The Cedar Creek Oversight Committee has requested that State Comptroller Thomas DiNapoli investigate of Nassau County's sewage treatment system. The plan would effect the county-owned Bay Park Sewage Treatment Plant in East Rockway, which was found to be into Reynolds Channel.
Phillip Franco and Mark Salerno, co-chairs of the Cedar Creek Oversight Committee, sent a letter last week to DiNapoli expressing concerns about the privatization plan, including the maintenance and operation of the Cedar Creek Water Pollution Control Plant in Wantagh if a private contractor runs the facility and then goes bankrupt.
The letter also points out that a public-private partnership would be problematic since "there is currently no federal or state agency that regulates the maintenance of [sewage treatment plants]."
Franco said on Sunday there has not yet been a response from DiNapoli's office on the letter.
Nassau County Executive Ed Mangano made a budget proposal in mid October that would involve privatizing the county’s three sewage treatment facilities, including the Bay Sewage Treatment Plant and Cedar Creek Water Pollution Control Plant as a cost-savings measure and revenue producer to help close a more than $300 million deficit.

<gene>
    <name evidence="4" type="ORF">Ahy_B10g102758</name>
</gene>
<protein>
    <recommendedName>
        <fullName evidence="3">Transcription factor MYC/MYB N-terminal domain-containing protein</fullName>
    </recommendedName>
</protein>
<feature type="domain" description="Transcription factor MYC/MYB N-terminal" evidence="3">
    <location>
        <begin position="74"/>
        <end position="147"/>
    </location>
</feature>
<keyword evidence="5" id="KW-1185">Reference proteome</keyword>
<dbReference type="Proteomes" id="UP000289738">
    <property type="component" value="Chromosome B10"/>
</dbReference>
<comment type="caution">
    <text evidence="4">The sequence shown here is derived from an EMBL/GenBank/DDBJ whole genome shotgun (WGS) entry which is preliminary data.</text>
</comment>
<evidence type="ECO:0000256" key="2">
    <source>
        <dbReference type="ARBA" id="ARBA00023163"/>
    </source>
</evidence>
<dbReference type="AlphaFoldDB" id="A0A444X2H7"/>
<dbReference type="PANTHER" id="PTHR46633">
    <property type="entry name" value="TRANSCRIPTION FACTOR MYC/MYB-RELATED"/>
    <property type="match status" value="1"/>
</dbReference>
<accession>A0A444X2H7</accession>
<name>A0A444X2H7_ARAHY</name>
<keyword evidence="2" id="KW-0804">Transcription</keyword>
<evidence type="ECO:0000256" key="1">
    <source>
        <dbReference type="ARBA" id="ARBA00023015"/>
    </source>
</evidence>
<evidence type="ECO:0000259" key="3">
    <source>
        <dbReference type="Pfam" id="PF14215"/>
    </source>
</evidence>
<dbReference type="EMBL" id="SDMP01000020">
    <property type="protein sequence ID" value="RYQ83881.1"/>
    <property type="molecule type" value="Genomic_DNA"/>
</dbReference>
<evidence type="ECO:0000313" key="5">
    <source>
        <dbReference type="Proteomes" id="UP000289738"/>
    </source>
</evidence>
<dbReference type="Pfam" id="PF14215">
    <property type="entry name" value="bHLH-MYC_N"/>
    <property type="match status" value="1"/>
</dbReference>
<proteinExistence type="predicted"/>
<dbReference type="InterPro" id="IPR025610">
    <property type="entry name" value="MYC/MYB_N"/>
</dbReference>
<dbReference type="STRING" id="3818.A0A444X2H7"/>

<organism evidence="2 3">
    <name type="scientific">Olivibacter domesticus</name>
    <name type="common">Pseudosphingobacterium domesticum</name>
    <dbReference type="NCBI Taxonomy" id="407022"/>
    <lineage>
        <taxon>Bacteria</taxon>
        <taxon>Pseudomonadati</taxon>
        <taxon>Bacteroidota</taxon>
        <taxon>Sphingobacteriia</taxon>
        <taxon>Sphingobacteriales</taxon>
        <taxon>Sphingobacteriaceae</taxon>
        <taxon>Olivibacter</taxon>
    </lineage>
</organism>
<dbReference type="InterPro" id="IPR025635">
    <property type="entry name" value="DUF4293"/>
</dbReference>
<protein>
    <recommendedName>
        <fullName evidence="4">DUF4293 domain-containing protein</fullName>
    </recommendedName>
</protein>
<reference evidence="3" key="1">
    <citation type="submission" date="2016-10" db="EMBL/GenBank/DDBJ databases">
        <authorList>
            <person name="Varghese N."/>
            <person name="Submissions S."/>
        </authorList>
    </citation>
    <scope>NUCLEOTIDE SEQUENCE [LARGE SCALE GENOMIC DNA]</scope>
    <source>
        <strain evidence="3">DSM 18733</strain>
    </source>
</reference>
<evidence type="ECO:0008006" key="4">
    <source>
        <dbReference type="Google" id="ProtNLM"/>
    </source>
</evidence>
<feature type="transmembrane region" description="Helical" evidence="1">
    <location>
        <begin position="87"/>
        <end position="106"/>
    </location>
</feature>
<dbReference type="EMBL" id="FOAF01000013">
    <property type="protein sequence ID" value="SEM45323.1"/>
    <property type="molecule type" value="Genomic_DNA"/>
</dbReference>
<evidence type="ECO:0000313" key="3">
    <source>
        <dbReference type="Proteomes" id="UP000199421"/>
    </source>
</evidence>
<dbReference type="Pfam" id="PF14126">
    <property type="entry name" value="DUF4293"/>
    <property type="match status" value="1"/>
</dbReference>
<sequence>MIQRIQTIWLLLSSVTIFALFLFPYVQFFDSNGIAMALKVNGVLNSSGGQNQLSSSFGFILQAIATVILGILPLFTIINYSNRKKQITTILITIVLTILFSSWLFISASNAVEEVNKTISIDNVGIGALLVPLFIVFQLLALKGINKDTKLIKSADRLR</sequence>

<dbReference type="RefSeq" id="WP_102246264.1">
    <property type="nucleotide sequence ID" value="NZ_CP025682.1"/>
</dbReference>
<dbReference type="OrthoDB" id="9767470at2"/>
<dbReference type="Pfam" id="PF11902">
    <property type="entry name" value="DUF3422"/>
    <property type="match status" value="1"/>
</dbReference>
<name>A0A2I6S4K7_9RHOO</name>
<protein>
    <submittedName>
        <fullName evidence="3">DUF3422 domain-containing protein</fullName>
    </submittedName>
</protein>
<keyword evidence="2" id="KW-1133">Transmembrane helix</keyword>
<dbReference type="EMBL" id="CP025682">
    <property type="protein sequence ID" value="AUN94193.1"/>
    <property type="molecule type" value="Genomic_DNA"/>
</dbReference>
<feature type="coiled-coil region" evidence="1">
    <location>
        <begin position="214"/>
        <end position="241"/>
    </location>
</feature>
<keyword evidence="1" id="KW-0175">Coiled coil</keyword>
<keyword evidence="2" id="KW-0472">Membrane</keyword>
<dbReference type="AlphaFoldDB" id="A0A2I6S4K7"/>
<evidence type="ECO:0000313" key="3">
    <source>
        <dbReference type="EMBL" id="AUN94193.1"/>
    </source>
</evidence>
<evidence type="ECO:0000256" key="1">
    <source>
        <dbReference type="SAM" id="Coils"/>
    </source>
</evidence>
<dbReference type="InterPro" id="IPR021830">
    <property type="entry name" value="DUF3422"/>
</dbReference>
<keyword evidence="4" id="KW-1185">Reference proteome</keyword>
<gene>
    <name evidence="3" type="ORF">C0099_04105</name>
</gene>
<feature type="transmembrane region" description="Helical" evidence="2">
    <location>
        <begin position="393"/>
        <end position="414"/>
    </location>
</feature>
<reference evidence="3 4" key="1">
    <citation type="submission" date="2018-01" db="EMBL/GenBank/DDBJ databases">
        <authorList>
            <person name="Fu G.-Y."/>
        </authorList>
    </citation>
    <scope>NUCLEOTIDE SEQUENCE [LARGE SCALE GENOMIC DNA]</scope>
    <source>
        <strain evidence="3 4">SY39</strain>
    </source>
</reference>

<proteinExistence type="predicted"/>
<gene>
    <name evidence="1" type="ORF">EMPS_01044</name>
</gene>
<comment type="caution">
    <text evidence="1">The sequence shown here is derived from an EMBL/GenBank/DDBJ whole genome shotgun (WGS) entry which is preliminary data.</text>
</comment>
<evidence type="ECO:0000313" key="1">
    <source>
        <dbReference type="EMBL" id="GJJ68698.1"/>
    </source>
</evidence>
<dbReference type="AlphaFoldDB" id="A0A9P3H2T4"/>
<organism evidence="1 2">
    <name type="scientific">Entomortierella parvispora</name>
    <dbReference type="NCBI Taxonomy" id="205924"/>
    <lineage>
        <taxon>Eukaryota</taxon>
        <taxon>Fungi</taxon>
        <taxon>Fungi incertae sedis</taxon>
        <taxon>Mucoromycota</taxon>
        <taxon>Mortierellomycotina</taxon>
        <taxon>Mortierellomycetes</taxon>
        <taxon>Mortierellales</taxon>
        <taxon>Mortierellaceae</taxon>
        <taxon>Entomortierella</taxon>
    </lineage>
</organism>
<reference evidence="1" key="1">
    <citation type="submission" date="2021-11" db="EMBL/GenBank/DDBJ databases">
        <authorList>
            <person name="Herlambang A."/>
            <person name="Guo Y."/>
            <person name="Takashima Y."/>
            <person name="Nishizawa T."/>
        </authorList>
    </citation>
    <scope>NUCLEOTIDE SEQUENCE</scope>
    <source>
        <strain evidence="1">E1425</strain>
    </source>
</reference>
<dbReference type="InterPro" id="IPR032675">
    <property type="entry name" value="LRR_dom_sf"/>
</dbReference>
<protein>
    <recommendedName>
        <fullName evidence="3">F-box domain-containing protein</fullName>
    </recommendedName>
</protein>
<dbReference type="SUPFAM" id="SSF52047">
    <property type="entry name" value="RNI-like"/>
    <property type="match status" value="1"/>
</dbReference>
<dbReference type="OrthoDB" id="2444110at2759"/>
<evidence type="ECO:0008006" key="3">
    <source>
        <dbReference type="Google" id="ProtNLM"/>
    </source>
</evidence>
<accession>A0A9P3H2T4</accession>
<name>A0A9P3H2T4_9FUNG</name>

The county has issued a request for qualifications to take over the sewage treatment system and a request for proposals is expected to be sent out by the end of this year.
Wall Street giant Morgan Stanley has been tapped by the county as an adviser for the privatization process. Mangano told the Long Island Press that the privatization proposal would net between $900 million and $1.3 billion, which would be the largest transaction in Nassau County history.
Mangano has not publicly revealed who could potentially operate the county's sewage system but according to an investigation by the Long Island Press, two interested suitors include England-based Severn Trent PLC and Paris-based Veolia Environnement SA, which has its American headquarters in Lombard, Ill.